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The Role of Your Maternal & Child Health Nurse

There is much to take in when you are having a baby, and an army of professionals that are available to help you look after your baby, but the the role of the Maternal & Child Health nurse (MCH Nurse) is the most enduring. You will have regular appointments with your MCH nurse from birth through to when your child is around four years old.

Prior to the birth of your baby you will see your GP, midwife or obstetrician and they will  look after you while you are pregnant and in hospital. Once you leave hospital, while you will have some limited contact with your midwife or obstetrician, this will cease after six weeks unless there is an ongoing health issue that needs to be managed. They then pass the baton on to the the MCH Nurse.

The hospital that you give birth in will let your local nurse know that you have had a baby and you are going home from hospital. Within a few days of being home, your nurse will contact you to make an appointment for a home visit.

At this home visit your baby will be weighed and measured and given a full health check. The nurse will also check on your health, both physical and emotional.

In the early weeks of becoming a parent your MCH appointments will be quite frequent as it is important for parents to feel supported with feeding and taking care of their baby. Over the first twelve months of your baby’s life, your MCH Nurse will review your baby’s health, growth and development.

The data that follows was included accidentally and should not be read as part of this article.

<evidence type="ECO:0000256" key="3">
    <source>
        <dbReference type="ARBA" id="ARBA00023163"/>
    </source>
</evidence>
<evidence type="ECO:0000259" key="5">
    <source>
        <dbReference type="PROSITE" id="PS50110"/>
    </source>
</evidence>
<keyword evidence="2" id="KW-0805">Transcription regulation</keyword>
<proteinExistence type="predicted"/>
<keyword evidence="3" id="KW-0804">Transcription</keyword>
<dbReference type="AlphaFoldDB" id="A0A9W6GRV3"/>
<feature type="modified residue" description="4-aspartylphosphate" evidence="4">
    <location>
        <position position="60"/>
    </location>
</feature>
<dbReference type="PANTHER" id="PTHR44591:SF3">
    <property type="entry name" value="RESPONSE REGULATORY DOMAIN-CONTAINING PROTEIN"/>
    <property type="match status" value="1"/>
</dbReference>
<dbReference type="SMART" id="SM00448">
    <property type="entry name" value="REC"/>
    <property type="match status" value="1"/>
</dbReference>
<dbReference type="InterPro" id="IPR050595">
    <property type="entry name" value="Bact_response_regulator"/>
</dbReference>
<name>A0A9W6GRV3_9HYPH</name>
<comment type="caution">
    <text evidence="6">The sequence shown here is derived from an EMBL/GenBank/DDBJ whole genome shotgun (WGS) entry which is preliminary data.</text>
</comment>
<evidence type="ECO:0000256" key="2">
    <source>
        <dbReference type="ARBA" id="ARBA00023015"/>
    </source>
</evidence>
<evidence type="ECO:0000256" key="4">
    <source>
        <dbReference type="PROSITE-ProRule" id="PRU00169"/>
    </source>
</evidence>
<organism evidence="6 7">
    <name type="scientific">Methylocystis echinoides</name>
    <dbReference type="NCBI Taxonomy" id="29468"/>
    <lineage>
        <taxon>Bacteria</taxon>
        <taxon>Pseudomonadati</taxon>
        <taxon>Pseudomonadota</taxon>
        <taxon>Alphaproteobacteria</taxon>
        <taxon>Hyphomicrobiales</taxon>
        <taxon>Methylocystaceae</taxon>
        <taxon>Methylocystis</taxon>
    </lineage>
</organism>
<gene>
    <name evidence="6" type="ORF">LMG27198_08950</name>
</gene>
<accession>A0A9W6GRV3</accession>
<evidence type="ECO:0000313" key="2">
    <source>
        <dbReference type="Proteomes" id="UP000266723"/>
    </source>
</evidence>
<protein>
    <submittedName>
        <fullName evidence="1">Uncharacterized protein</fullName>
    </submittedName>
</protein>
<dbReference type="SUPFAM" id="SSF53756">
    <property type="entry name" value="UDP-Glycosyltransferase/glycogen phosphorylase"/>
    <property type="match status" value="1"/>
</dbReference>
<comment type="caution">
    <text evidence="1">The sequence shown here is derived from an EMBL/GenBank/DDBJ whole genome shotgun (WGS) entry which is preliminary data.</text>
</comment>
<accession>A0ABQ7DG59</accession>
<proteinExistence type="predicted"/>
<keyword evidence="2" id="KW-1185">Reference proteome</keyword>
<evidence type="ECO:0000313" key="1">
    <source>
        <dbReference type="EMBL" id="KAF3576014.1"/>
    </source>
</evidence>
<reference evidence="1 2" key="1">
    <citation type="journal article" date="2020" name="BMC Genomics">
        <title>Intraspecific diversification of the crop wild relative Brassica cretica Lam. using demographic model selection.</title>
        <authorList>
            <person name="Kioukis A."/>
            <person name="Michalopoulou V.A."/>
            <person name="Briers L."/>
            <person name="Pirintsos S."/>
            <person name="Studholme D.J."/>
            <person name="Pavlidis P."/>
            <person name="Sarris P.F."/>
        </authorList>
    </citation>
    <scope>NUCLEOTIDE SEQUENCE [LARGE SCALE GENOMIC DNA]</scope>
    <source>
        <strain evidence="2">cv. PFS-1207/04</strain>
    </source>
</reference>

The MCH Service offers the following:

  • Ten consultations at key ages and stages for you and your child. These consultations include a home visit and then appointments at two, four and eight weeks; four, eight, twelve and 18 months; and two and three and a half years of age
  • a chance to meet other parents in your area and access community groups such as a local mothers’ group
  • a 24 hour telephone support line (the Maternal and Child Health Line) which is available seven days a week (Ph:13 22 29)
  • further support, information, assistance and referrals if you need it.

These regular appointments are an opportunity for you to talk about any concerns you have, to talk through your parenting experiences and to have access to information that may help you improve your baby’s health and development.

You will generally see the nurse that lives closest to you. If you are unhappy with your nurse for whatever reason, you can request to see a different nurse or attend a different health centre. It is worth finding a nurse that you connect with because it is an incredibly supportive and helpful service.

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